The Red Army could not have annihilated these enemy forces and smashed its four campaigns, if it did not apply the concentration of superior forces and engage in mobile warfare in the form of encircling or outflanking tactics. Mao said: “War of annihilation entails the concentration of forces and the adoption of encircling our outflanking tactics. We cannot have the former without the latter.”
In Protracted War, Mao discussed the relationship between war of annihilation and war of attrition. The anti-Japanese war is at once a war of attrition and a war of annihilation because the enemy is still exploiting his strength and retains strategic superiority and strategic initiative. According to Mao: “... unless we fight campaigns and battles of annihilation we cannot effectively and speedily reduce his strength and break his superiority and initiative... Hence campaigns of annihilation are the means of attaining the objective of strategic attrition. It is chiefly by using the method of attrition through annihilation that China can wage protracted war.”
Mao then proceeded to a general differentiation of the three basic forms of warfare and their role on this question of annihilation and attrition: “Generally speaking, mobile warfare performs the task of annihilation, positional warfare performs the tasks of attrition, and guerrilla warfare performs both simultaneously; the three forms are thus distinguished from one another. In this sense war of annihilation is different from war of attrition. Campaigns of attrition are supplementary but necessary in protracted war.”
Speaking theoretically, and in terms of China’s needs, Mao said: “In order to achieve the strategic objective of greatly depleting the enemy’s forces, China in her defensive stage should not only exploit the function of annihilation, which is fulfilled primarily by mobile warfare and partially by guerrilla warfare, but also exploit the function of attrition, which is fulfilled primarily by positional warfare (which itself is supplementary) and partially by guerrilla warfare.”
To sum-up all that were discussed above: A regular People’s Army operating by concentrating its forces, engaging in regular mobile warfare as its main form of warfare, accumulating strength by campaigns and battles of quick decision, and preserving itself and destroying the enemy by a war of annihilation in a strategic defensive characterized by campaigns and counter-campaigns — this is Mao’s protracted war theory in a revolutionary civil war. All these basic principles can only be applied if we have armed independent regimes or relatively stable revolutionary base areas.
The simple, basic question is: Does our protracted war for the past 25 years, have anything in common with China’s protracted war?
If we cannot build stable base areas, if we cannot build a regular army, if we cannot engage in regular mobile warfare, if we cannot accumulate enough strength through campaigns and battles of quick decision to build a regular army and engage in regular mobile warfare, if we cannot preserve ourselves and destroy the enemy through war of annihilation — and what we can only do, for the past 25 years, is to spread out our forces in extremely fluid guerrilla zones and bases, build only small and scattered roving guerrilla units of squads and platoons, engage only in widespread but sporadic guerrilla warfare in the form of roving guerrilla actions, and merely harass and frustrate the enemy by a war of attrition without affecting the strategic balance of forces — why call our people’s war a strategy of protracted war, pretending to use Mao’s strategy and tactics of protracted war when in truth, the only thing that we are using is the authority of Mao’s name and using it in vain.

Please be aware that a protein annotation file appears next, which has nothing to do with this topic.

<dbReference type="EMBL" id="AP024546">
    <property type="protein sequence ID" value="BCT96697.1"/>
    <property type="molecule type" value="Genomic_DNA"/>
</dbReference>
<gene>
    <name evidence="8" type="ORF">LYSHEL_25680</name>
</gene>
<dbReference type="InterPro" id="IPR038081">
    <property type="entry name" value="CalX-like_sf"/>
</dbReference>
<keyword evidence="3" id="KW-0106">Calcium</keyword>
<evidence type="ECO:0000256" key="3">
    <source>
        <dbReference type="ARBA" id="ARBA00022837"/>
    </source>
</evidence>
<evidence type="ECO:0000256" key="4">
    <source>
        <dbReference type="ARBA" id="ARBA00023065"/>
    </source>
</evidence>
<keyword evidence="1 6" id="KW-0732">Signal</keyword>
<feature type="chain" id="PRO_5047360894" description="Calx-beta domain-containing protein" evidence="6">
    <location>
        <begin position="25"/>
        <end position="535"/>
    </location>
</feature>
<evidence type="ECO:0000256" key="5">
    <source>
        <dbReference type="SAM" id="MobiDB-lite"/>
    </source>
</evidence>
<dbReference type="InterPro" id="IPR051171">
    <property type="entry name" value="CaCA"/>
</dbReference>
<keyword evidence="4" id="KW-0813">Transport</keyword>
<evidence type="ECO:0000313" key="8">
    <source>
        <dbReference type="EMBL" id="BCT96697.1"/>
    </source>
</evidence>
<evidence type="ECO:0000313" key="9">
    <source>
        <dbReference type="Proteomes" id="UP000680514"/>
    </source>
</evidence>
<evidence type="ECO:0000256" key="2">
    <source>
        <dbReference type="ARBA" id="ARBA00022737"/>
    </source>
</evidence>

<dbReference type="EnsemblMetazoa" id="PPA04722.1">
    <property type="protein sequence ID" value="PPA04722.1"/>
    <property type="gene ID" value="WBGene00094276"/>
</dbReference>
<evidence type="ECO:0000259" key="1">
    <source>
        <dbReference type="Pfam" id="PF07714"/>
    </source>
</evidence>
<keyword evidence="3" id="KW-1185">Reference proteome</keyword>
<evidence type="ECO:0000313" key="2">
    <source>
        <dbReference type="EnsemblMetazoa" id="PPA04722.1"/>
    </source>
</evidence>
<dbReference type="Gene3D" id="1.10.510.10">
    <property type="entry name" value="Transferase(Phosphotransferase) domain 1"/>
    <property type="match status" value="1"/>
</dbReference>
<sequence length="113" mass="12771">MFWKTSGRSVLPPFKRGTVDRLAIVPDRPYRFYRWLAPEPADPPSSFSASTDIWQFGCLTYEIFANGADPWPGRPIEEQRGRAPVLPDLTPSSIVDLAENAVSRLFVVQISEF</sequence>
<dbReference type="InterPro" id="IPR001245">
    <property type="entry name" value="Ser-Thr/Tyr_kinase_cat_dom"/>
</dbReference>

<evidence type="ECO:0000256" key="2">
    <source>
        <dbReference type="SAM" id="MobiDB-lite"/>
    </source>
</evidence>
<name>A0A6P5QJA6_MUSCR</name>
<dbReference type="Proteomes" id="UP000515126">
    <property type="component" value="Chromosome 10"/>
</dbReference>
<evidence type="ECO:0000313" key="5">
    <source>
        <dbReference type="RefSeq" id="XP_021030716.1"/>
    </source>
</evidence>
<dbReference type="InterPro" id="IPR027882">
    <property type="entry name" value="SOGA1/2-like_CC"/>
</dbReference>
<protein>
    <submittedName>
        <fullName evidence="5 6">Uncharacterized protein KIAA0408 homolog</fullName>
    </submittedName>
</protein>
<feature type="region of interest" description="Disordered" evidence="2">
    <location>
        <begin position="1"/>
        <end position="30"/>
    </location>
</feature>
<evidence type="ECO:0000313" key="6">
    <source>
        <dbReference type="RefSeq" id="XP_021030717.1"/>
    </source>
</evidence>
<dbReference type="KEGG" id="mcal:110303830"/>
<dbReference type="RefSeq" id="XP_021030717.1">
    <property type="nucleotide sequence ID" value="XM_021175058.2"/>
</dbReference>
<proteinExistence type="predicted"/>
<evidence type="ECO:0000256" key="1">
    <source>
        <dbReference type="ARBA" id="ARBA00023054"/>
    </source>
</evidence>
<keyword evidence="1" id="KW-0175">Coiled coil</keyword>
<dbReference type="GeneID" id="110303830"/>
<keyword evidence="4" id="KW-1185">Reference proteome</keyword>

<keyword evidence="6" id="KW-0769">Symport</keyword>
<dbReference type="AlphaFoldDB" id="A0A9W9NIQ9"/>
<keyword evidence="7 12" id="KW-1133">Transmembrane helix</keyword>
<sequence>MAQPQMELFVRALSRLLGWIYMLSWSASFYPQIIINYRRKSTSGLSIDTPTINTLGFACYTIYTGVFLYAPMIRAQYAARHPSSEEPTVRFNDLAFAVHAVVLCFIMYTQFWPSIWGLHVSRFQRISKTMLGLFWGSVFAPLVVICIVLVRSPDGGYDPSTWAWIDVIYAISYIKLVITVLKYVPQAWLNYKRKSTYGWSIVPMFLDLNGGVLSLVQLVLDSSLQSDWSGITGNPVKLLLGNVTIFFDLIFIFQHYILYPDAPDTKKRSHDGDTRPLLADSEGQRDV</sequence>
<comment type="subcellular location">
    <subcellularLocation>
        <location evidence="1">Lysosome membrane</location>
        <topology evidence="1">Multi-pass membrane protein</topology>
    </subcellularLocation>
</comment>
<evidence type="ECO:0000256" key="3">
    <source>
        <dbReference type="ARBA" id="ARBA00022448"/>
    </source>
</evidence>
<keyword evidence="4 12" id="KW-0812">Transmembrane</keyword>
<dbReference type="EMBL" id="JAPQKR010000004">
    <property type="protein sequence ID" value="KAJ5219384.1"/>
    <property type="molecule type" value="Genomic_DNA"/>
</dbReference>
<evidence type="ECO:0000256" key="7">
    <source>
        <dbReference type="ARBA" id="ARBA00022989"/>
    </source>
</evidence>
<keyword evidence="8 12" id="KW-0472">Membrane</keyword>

Starting out with a small and weak People’s Army against a big and strong reactionary army, does not by itself make our war a protracted one in a scientific and military sense. This is only a statement of the duration of the war, a description of its situation, a characterization of the strategic balance. Mao’s protracted war is not a simple situational description but a definite war strategy. The essence of Mao’s protracted war is not in its protractedness in terms of duration but in its strategic and tactical content that deliberately protracts the war by using the strategic defensive as a strategy of warfare and takes advantage of this protracted defensive warfare by using quick decision offensive warfare. Mao’s theory of protracted war cannot be detached from its strategy and tactics, cannot be separated from its basic operational principles. To do so is to vulgarize it in theory and practice.
In theory and practice, our’s is not a strategy of protracted war but a strategy of prolonged and perpetual guerrilla warfare which had already consumed 25 years. And Sison wants this vulgarized strategy “reaffirmed” as Mao’s basic principle and “reaffirmed” up to the year 2000 and beyond. Our “protracted war” will be a prolonged and perpetual guerrilla warfare because Sison is afflicted with a terminal disease of guerrillaism and has absolutely no idea or is mired in wishful thinking on how this protracted guerrilla warfare can develop to a higher stage and change the strategic balance.